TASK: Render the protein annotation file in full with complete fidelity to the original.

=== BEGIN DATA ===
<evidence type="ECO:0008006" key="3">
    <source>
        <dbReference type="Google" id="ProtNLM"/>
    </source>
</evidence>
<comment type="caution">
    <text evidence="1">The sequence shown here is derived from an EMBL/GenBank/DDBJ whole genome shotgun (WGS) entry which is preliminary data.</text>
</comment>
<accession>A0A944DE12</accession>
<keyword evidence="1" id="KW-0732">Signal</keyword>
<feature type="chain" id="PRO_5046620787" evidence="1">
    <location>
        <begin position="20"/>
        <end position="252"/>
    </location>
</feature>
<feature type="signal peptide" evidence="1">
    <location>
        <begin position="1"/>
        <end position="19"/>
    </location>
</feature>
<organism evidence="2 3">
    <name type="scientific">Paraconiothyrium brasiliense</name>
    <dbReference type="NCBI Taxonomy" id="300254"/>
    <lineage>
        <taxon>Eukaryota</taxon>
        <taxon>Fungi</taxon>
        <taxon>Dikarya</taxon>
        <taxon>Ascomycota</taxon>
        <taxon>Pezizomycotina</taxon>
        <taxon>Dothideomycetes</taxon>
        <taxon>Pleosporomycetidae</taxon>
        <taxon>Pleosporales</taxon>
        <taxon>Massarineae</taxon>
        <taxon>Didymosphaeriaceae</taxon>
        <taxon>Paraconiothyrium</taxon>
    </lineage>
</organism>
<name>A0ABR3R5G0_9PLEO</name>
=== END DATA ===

<evidence type="ECO:0008006" key="3">
    <source>
        <dbReference type="Google" id="ProtNLM"/>
    </source>
</evidence>
<comment type="caution">
    <text evidence="1">The sequence shown here is derived from an EMBL/GenBank/DDBJ whole genome shotgun (WGS) entry which is preliminary data.</text>
</comment>
<accession>A0A944DE12</accession>
<keyword evidence="1" id="KW-0732">Signal</keyword>
<feature type="chain" id="PRO_5046620787" evidence="1">
    <location>
        <begin position="20"/>
        <end position="252"/>
    </location>
</feature>
<feature type="signal peptide" evidence="1">
    <location>
        <begin position="1"/>
        <end position="19"/>
    </location>
</feature>
<organism evidence="2 3">
    <name type="scientific">Paraconiothyrium brasiliense</name>
    <dbReference type="NCBI Taxonomy" id="300254"/>
    <lineage>
        <taxon>Eukaryota</taxon>
        <taxon>Fungi</taxon>
        <taxon>Dikarya</taxon>
        <taxon>Ascomycota</taxon>
        <taxon>Pezizomycotina</taxon>
        <taxon>Dothideomycetes</taxon>
        <taxon>Pleosporomycetidae</taxon>
        <taxon>Pleosporales</taxon>
        <taxon>Massarineae</taxon>
        <taxon>Didymosphaeriaceae</taxon>
        <taxon>Paraconiothyrium</taxon>
    </lineage>
</organism>
<name>A0ABR3R5G0_9PLEO</name>